The City of London has said that Britain's regulators and financial firms should increase the use of technology to cut the cost of compliance.
The EU announces a five-year plan to clamp down on money laundering and financial crime.
And FinCEN shuffles its leadership ahead of a new financial transparency law.
City of London calls for 'paradigm shift' in tech at banks
A report from the corporation that runs London’s “Square Mile” financial district said that Britain's regulators and financial firms should increase the use of technology to cut the cost of compliance by removing barriers to engineer a “paradigm shift” in the use of RegTech.
The use of RegTech has been held back by long procurement cycles, slow decision making within firms, a general lack of awareness, constraints from legacy technology and a lack of funds, said the report.
"We are calling for more to be done to support the sector to grow and thrive, strengthening London's global competitive offer and benefiting the wider UK economy," said Catherine McGuinness, head of the City of London Corporation.
By using RegTech, the annual cost of compliance for Britain's top five banks could be cut by at least 0.05%, which would be a total of £523 million in savings for the banks.
Read more at Reuters.
EU sets out five-year crime cooperation, anti-trafficking plans
This week the European Union announced it will crack down on money laundering by seeking increased police cooperation, target human trafficking and proposing new legislation.
The five-year roadmap of legislative proposals and initiatives is designed to combat organised criminal gangs, who have increasingly gone digital and even exploited the coronavirus pandemic with sales of counterfeit medical products.
70% of criminal gangs operate in four or more EU countries and their revenues from trafficking arms, drugs, or people, smuggling migrants, cybercrime and other major offences amounted to 139 billion euros ($166 billion) in 2019, equivalent to 1% of EU gross domestic product.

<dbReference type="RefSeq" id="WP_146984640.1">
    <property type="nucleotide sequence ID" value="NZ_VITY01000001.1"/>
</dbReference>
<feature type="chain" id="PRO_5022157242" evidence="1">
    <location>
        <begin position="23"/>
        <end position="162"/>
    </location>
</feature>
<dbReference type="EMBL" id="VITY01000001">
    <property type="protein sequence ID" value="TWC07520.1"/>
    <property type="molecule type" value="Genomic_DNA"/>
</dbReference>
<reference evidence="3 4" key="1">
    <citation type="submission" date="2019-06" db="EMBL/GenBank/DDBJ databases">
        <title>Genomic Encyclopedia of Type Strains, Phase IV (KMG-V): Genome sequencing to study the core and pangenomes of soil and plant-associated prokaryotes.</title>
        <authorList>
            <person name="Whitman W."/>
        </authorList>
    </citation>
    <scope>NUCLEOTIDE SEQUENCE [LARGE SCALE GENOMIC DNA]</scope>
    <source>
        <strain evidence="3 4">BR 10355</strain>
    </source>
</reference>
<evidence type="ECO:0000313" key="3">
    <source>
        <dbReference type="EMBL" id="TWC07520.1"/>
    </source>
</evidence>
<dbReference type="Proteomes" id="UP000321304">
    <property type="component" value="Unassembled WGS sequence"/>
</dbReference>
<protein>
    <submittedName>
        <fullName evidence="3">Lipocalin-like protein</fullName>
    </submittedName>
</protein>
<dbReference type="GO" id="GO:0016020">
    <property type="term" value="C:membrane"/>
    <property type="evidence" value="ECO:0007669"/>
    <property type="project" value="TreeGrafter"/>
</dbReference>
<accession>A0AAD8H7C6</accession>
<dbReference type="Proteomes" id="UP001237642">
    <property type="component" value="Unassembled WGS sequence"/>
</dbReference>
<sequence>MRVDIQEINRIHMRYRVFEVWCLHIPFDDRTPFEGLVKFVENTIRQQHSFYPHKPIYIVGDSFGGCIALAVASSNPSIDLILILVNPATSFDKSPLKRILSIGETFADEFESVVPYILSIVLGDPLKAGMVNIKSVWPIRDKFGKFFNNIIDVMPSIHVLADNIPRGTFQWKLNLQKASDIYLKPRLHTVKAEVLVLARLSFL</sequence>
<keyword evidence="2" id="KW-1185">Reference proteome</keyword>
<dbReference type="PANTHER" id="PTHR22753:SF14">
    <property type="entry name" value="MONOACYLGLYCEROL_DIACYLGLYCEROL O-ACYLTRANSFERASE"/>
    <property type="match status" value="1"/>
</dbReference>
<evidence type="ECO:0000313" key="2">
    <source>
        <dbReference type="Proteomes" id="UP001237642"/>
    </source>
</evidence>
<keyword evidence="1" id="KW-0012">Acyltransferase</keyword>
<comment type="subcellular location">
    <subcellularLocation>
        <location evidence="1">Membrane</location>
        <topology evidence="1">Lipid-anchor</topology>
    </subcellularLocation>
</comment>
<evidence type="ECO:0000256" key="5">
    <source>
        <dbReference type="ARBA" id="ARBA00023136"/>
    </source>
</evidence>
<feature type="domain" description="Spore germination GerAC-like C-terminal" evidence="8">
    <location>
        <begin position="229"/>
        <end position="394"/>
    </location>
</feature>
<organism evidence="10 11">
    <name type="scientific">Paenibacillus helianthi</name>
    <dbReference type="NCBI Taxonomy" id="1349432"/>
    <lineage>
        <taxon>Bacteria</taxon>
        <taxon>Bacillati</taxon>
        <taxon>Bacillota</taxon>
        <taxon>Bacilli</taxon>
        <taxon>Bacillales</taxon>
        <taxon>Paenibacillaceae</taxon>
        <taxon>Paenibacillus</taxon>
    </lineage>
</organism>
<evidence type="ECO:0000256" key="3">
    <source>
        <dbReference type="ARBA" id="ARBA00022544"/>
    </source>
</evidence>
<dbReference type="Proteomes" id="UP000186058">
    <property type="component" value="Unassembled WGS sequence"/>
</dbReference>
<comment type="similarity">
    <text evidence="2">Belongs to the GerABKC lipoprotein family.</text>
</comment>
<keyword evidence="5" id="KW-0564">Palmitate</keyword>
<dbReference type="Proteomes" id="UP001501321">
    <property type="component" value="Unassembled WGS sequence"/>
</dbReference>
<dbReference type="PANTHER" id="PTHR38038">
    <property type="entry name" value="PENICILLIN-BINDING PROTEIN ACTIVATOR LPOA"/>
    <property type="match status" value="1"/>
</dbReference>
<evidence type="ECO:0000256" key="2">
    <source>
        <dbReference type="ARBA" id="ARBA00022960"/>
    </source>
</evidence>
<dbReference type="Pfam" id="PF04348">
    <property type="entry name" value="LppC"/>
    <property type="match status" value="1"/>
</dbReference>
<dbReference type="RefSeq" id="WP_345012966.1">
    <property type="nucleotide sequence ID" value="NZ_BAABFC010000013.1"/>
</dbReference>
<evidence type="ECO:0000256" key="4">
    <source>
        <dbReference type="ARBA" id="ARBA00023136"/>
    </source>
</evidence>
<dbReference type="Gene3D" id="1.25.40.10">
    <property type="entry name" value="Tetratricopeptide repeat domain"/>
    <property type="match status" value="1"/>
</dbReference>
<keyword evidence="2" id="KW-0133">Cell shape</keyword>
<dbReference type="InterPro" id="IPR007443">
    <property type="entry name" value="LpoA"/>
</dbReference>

Today, only 1% of criminal assets are confiscated and a minor share of money laundering detected.
Additionally, the Commission will review guidance on data retention, and propose how law enforcement authorities can access encrypted information.
Find out more at Reuters.
Treasury’s Financial Crimes Unit Shuffles Leadership
A change in leadership has begun within the U.S. Treasury Department’s anti-money laundering unit (FinCEN) as they prepare to enact a new financial transparency law.
This week Michael Mosier, a counsellor to the Treasury’s deputy secretary, took over as acting director, replacing the FinCEN’s former federal prosecutor who has served since late 2017.
Despite only coming in as acting director, Mosier is a veteran of the Treasury Department with a background in emerging technologies and cryptocurrency and is viewed by people who know him as someone who could capably serve as his predecessors' permanent replacement.
“He has a very unusual background but has covered all the bases you would need to be effective in light of the challenges of implementing the [anti-money-laundering law],” said Charlie Steele, a former Treasury official and a partner at consulting firm Forensic Risk Alliance Ltd.
Find out more on the Wall Street Journal.
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